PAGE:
"That being said,.." how should I understand this phrase?
"That being said..." what does this mean?
You should translate the sentence literally. With that being said, I think I have answered your question.
It means "taking into consideration what has just been said..."
By the way, can I use "This having being said" instead?
Yes, you can. It's simply a matter of adjusting the tense to fit the rest of your sentence.
"That being said" implies that you are about to contradict or modify what has just been said -- that's how you should read that particular idiom.
Uriel is right--it introduces an upcoming contradiction. For example:
"I've read a lot of great things about Paris. I'm sure it would be a lot of fun to visit. That being said, I'd rather spend my vacation in Rome."
"that being said" is meaningless, superfluous. Take it out of the example above and nothing is lost.
Such expressions go by the "nice and easy" name of "discourse markers". It signals a contradiction.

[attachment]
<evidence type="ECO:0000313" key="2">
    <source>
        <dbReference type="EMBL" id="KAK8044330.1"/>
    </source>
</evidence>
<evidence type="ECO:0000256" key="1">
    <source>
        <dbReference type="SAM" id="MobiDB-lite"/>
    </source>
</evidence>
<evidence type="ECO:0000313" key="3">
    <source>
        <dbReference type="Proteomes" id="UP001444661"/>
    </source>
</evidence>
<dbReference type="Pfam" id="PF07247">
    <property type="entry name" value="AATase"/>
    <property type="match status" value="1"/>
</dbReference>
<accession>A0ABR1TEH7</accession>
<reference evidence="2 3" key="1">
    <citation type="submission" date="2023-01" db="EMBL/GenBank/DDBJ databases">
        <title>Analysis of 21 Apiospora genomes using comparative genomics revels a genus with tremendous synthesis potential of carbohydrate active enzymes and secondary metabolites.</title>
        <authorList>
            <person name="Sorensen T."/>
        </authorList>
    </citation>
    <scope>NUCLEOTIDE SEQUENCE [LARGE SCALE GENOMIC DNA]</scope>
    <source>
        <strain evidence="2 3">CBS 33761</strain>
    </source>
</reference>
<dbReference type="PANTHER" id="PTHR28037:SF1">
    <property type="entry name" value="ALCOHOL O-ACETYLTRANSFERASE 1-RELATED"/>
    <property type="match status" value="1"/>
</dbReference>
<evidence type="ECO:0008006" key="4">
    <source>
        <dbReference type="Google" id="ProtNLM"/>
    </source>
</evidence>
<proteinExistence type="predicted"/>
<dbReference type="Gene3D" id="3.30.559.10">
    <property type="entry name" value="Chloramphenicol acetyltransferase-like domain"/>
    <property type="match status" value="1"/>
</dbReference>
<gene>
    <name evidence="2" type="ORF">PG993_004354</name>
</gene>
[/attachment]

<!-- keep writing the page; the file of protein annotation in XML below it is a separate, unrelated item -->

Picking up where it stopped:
<<<< By the way, can I use "This having being said" instead? >>>>
<< Yes, you can. It's simply a matter of adjusting the tense to fit the rest of your sentence. >>
No, it must be "This having been said", not "being". My guess is that this slipped by Uriel's eyes, since it's easy to miss such details when reading quickly. I would also prefer "that" to "this", because "that" refers to more remote things, including things in the past. Use of "this" in reference to the past might be appropriate sometimes, particularly if you need to contrast between "this" and "that", but I would prefer "that" by default.